I started this post a couple weeks ago. Since then the price of milk has curtailed slightly - but the story is still relevant. Enjoy!)
I made a desperate run to the grocery store last night. There wasn’t a fruit or vegetable on the premise. The milk supply was down to a few sips in the bottom of the jug. And as far as bread goes, there was one stale bagel in the back of the refrigerator. We were desperate for groceries.
I headed out – alone – for the supermarket, leaving daddy and kids behind. If only there was time for the mall and the craft store, this would have been a fun trip. But not this time. I was on a mission. There would be another day for dark washed jeans and fabric for new throw pillows.
I made my way through the supermarket with ease. Isn’t it amazing how fast you can move without children hanging from the cart and a baby on your hip? That’s when I hit the milk coolers.
$4.00 for a gallon of milk?
I stepped back slowly from the cooler. Surely, this wasn’t right. I cautiously checked the prices on the rest of the coolers. 2%, 1%, whole and skim – all within pennies of $4.00 per gallon.
I knew the price of milk had gone up, but when did it hit $4.00? I thought I was an aware consumer, but this had me baffled.
I stood there, leaning against my cart, thinking about those four dollars.
$4.00 can buy lots of things – a new color of nail polish for spring, a pair of polka dot socks, a snazzy new pen for my day planner, several colors of Play Doh, twenty-one digital prints from the pharmacy, flower seeds, and lip gloss – all of which are fun things to buy for $4.00. But $4.00 for cow’s milk? Holy cow!
What self-righteous, greedy dairy cow was taking my $4.00 anyway?
I can picture ol’ Bessy, herself, decked out in hot pink nail polish, new shiny lip gloss, and doodling her favorite bull’s name in her day planner with her snazzy new pen. She’s probably gazing at her beautiful flowers from her barn window, and hanging up new pictures of a night out with the girls at the feed bunk.
By now, I was pretty annoyed with Bessy. But my family had to have milk, and I pulled a gallon from the cooler and placed it in my cart anyway. I walked away from those coolers determined to figure out the truth behind Bessy’s shopping spree.
As it turns out, Bessy is not on a shopping spree. Bessy, in fact, is having a hard time putting food on the table for her family. Her family like to eat corn, among other things, and the price of corn is breaking Bessy’s bank.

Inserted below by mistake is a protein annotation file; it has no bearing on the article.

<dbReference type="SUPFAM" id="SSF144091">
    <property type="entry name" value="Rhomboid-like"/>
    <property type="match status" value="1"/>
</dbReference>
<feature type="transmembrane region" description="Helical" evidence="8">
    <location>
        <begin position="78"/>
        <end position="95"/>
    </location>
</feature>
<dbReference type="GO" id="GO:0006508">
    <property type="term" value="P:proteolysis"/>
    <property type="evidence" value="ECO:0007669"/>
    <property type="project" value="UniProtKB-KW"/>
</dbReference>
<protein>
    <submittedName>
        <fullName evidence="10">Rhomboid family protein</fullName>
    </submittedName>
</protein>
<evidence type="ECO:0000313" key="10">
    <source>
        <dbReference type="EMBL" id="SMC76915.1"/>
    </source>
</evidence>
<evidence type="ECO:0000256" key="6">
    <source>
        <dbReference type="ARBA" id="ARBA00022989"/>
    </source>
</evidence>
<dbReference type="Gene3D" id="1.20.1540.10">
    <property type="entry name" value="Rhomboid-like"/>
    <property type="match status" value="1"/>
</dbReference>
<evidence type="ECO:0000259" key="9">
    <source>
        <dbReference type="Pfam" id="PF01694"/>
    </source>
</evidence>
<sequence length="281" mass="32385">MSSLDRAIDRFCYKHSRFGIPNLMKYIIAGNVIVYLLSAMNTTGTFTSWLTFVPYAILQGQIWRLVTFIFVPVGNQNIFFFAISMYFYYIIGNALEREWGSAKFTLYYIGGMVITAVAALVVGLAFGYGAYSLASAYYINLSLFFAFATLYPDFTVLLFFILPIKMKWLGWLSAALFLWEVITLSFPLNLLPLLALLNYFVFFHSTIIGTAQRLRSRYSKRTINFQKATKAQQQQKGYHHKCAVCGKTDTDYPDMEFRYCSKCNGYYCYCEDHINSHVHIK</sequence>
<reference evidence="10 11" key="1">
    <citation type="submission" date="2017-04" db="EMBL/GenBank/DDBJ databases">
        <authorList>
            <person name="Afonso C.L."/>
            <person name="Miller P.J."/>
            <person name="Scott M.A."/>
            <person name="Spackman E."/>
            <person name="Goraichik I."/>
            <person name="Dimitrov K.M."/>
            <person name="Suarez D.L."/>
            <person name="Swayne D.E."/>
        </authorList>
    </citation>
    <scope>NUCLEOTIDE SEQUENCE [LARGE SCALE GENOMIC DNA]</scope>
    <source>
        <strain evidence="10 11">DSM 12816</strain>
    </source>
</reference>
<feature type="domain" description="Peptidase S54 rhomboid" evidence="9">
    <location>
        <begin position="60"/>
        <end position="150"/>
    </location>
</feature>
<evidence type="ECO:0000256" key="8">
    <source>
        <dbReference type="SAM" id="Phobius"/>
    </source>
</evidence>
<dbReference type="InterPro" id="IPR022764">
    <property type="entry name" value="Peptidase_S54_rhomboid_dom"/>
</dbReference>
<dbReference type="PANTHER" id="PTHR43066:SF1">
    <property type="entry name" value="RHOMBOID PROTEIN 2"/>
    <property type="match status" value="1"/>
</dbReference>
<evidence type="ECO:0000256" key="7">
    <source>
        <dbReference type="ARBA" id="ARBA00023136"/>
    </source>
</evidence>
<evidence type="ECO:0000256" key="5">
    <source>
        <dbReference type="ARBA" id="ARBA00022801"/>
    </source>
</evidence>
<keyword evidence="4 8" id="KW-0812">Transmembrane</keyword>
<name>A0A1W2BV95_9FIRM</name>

So what’s going on with corn? Seems the rest of the world thinks it would be a good idea if their automobiles would run on corn…err…ethanol. And while that may be a good idea, the choice between food and feed use for corn versus using it for fuel, is creating competition thus driving up the price of those little yellow kernels.
Furthermore, the US dollar is weak, presently, compared to other currencies around the globe. That means
Getting complicated? There’s more…
It takes oil – in the form of gas – to get that grain from the field, to a processor, to a retailer and then to your kitchen table. Oil is awfully expensive these days, as you certainly are aware.
Incomes are on the rise around the world – as are populations. We have more people, with more money, and that means more mouths to feed with a limited supply of land on which to produce that food.
Did I mention that is has been a poor crop year around the globe? Grain supplies are down all over the world, and demand continues to drive that price upward.
So…hold on a minute. Can’t figure out why grain production in a foreign country has anything to do with the gallon of milk you just pulled from the cooler at your grocery store?
Cows give us milk.
Cows need to eat grain to produce that milk.
Grain is expensive at the present time.
The price of grain is high due to many factors – oil, ethanol, poor global crop, etc.
If Bessy is spending more money to produce the milk you want to buy, then you, too, will have to spend more money for Bessy’s milk.
That happens to be the way a market economy works. Take it or leave it. You’re not getting your milk (lunch) free.
You and I, mother to mother, we’re in this together. We have to buy milk. Our kids need it. (And we need it too, or our morning coffee just wouldn’t be quite right.)
And from the look of things, we had better just get used to it. It doesn’t sound like things will be getting better anytime soon.
I guess it’s like they say, “When life gives you expensive milk, make chocolate milk.” Or something like that…